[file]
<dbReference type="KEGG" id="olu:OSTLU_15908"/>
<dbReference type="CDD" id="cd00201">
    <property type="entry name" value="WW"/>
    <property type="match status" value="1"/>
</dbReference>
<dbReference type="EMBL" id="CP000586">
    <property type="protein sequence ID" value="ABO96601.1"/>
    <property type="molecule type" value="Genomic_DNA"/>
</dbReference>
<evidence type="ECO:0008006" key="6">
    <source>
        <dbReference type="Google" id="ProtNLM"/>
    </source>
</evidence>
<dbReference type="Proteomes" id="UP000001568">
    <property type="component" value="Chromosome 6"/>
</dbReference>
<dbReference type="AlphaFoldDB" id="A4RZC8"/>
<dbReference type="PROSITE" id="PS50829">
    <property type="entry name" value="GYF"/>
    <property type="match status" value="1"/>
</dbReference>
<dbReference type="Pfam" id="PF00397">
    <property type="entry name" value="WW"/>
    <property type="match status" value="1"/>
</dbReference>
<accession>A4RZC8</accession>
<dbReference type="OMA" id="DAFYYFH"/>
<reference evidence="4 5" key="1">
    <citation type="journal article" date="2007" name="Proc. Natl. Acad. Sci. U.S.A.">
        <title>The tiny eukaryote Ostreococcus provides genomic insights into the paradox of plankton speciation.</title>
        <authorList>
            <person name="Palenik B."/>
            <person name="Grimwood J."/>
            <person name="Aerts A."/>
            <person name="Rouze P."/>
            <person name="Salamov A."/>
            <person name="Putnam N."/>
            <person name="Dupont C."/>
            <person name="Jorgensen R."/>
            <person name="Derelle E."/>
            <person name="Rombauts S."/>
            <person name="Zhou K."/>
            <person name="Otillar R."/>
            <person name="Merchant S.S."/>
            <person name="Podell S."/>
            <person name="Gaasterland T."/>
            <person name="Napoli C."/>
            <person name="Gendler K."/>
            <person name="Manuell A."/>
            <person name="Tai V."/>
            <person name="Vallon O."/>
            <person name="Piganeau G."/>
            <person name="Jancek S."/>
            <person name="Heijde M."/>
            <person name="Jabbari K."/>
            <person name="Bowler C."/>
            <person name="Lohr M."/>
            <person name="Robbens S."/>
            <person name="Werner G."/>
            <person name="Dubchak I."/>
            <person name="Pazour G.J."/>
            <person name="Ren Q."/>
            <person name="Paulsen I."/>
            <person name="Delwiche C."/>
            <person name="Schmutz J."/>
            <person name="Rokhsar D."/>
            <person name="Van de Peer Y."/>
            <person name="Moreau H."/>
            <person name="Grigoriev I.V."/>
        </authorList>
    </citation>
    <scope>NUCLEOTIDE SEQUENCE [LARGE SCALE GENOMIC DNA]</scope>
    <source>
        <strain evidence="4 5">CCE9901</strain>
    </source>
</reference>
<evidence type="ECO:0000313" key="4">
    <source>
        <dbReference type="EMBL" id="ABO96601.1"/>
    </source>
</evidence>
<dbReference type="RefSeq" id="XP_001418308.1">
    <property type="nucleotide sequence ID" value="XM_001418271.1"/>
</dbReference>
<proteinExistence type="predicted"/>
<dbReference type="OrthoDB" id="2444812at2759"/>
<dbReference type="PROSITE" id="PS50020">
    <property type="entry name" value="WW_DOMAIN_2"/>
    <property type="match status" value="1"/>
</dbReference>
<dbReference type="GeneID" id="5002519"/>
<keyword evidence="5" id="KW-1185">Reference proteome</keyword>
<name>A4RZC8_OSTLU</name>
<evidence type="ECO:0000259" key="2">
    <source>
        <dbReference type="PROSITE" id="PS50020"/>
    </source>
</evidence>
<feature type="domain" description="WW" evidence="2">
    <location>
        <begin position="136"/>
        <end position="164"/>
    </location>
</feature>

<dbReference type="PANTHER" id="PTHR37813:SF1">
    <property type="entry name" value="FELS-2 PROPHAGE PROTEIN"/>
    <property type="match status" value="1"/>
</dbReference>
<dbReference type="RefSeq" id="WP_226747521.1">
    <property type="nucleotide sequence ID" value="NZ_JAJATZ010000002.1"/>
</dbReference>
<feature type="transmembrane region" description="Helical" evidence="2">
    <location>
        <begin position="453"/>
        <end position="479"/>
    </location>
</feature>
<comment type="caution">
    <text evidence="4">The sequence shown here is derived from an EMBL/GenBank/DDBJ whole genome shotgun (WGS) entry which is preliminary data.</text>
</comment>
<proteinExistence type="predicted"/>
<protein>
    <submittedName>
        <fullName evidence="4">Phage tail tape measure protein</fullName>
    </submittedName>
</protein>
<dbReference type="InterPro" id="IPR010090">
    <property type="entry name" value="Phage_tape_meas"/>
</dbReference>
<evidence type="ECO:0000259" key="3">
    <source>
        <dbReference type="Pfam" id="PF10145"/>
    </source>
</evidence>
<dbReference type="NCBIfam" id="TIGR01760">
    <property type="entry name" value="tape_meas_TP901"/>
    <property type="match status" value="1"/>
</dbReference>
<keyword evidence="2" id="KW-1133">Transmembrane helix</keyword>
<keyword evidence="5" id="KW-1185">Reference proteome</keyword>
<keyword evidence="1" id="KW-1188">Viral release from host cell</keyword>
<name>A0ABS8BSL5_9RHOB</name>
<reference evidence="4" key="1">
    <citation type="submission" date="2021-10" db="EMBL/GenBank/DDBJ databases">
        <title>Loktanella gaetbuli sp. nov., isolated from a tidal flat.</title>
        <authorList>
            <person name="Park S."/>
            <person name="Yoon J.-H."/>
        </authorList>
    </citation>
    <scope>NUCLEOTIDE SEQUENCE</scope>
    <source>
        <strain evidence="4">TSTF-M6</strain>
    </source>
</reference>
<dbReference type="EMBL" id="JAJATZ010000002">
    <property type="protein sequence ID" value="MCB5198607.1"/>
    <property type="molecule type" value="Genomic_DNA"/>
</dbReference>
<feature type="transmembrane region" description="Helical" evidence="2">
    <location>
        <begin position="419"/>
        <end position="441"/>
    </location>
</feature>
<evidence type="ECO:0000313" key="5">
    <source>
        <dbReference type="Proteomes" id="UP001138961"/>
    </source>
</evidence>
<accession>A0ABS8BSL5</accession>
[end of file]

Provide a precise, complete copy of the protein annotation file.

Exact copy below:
<dbReference type="KEGG" id="olu:OSTLU_15908"/>
<dbReference type="CDD" id="cd00201">
    <property type="entry name" value="WW"/>
    <property type="match status" value="1"/>
</dbReference>
<dbReference type="EMBL" id="CP000586">
    <property type="protein sequence ID" value="ABO96601.1"/>
    <property type="molecule type" value="Genomic_DNA"/>
</dbReference>
<evidence type="ECO:0008006" key="6">
    <source>
        <dbReference type="Google" id="ProtNLM"/>
    </source>
</evidence>
<dbReference type="Proteomes" id="UP000001568">
    <property type="component" value="Chromosome 6"/>
</dbReference>
<dbReference type="AlphaFoldDB" id="A4RZC8"/>
<dbReference type="PROSITE" id="PS50829">
    <property type="entry name" value="GYF"/>
    <property type="match status" value="1"/>
</dbReference>
<dbReference type="Pfam" id="PF00397">
    <property type="entry name" value="WW"/>
    <property type="match status" value="1"/>
</dbReference>
<accession>A4RZC8</accession>
<dbReference type="OMA" id="DAFYYFH"/>
<reference evidence="4 5" key="1">
    <citation type="journal article" date="2007" name="Proc. Natl. Acad. Sci. U.S.A.">
        <title>The tiny eukaryote Ostreococcus provides genomic insights into the paradox of plankton speciation.</title>
        <authorList>
            <person name="Palenik B."/>
            <person name="Grimwood J."/>
            <person name="Aerts A."/>
            <person name="Rouze P."/>
            <person name="Salamov A."/>
            <person name="Putnam N."/>
            <person name="Dupont C."/>
            <person name="Jorgensen R."/>
            <person name="Derelle E."/>
            <person name="Rombauts S."/>
            <person name="Zhou K."/>
            <person name="Otillar R."/>
            <person name="Merchant S.S."/>
            <person name="Podell S."/>
            <person name="Gaasterland T."/>
            <person name="Napoli C."/>
            <person name="Gendler K."/>
            <person name="Manuell A."/>
            <person name="Tai V."/>
            <person name="Vallon O."/>
            <person name="Piganeau G."/>
            <person name="Jancek S."/>
            <person name="Heijde M."/>
            <person name="Jabbari K."/>
            <person name="Bowler C."/>
            <person name="Lohr M."/>
            <person name="Robbens S."/>
            <person name="Werner G."/>
            <person name="Dubchak I."/>
            <person name="Pazour G.J."/>
            <person name="Ren Q."/>
            <person name="Paulsen I."/>
            <person name="Delwiche C."/>
            <person name="Schmutz J."/>
            <person name="Rokhsar D."/>
            <person name="Van de Peer Y."/>
            <person name="Moreau H."/>
            <person name="Grigoriev I.V."/>
        </authorList>
    </citation>
    <scope>NUCLEOTIDE SEQUENCE [LARGE SCALE GENOMIC DNA]</scope>
    <source>
        <strain evidence="4 5">CCE9901</strain>
    </source>
</reference>
<evidence type="ECO:0000313" key="4">
    <source>
        <dbReference type="EMBL" id="ABO96601.1"/>
    </source>
</evidence>
<dbReference type="RefSeq" id="XP_001418308.1">
    <property type="nucleotide sequence ID" value="XM_001418271.1"/>
</dbReference>
<proteinExistence type="predicted"/>
<dbReference type="OrthoDB" id="2444812at2759"/>
<dbReference type="PROSITE" id="PS50020">
    <property type="entry name" value="WW_DOMAIN_2"/>
    <property type="match status" value="1"/>
</dbReference>
<dbReference type="GeneID" id="5002519"/>
<keyword evidence="5" id="KW-1185">Reference proteome</keyword>
<name>A4RZC8_OSTLU</name>
<evidence type="ECO:0000259" key="2">
    <source>
        <dbReference type="PROSITE" id="PS50020"/>
    </source>
</evidence>
<feature type="domain" description="WW" evidence="2">
    <location>
        <begin position="136"/>
        <end position="164"/>
    </location>
</feature>

<dbReference type="PANTHER" id="PTHR37813:SF1">
    <property type="entry name" value="FELS-2 PROPHAGE PROTEIN"/>
    <property type="match status" value="1"/>
</dbReference>
<dbReference type="RefSeq" id="WP_226747521.1">
    <property type="nucleotide sequence ID" value="NZ_JAJATZ010000002.1"/>
</dbReference>
<feature type="transmembrane region" description="Helical" evidence="2">
    <location>
        <begin position="453"/>
        <end position="479"/>
    </location>
</feature>
<comment type="caution">
    <text evidence="4">The sequence shown here is derived from an EMBL/GenBank/DDBJ whole genome shotgun (WGS) entry which is preliminary data.</text>
</comment>
<proteinExistence type="predicted"/>
<protein>
    <submittedName>
        <fullName evidence="4">Phage tail tape measure protein</fullName>
    </submittedName>
</protein>
<dbReference type="InterPro" id="IPR010090">
    <property type="entry name" value="Phage_tape_meas"/>
</dbReference>
<evidence type="ECO:0000259" key="3">
    <source>
        <dbReference type="Pfam" id="PF10145"/>
    </source>
</evidence>
<dbReference type="NCBIfam" id="TIGR01760">
    <property type="entry name" value="tape_meas_TP901"/>
    <property type="match status" value="1"/>
</dbReference>
<keyword evidence="2" id="KW-1133">Transmembrane helix</keyword>
<keyword evidence="5" id="KW-1185">Reference proteome</keyword>
<keyword evidence="1" id="KW-1188">Viral release from host cell</keyword>
<name>A0ABS8BSL5_9RHOB</name>
<reference evidence="4" key="1">
    <citation type="submission" date="2021-10" db="EMBL/GenBank/DDBJ databases">
        <title>Loktanella gaetbuli sp. nov., isolated from a tidal flat.</title>
        <authorList>
            <person name="Park S."/>
            <person name="Yoon J.-H."/>
        </authorList>
    </citation>
    <scope>NUCLEOTIDE SEQUENCE</scope>
    <source>
        <strain evidence="4">TSTF-M6</strain>
    </source>
</reference>
<dbReference type="EMBL" id="JAJATZ010000002">
    <property type="protein sequence ID" value="MCB5198607.1"/>
    <property type="molecule type" value="Genomic_DNA"/>
</dbReference>
<feature type="transmembrane region" description="Helical" evidence="2">
    <location>
        <begin position="419"/>
        <end position="441"/>
    </location>
</feature>
<evidence type="ECO:0000313" key="5">
    <source>
        <dbReference type="Proteomes" id="UP001138961"/>
    </source>
</evidence>
<accession>A0ABS8BSL5</accession>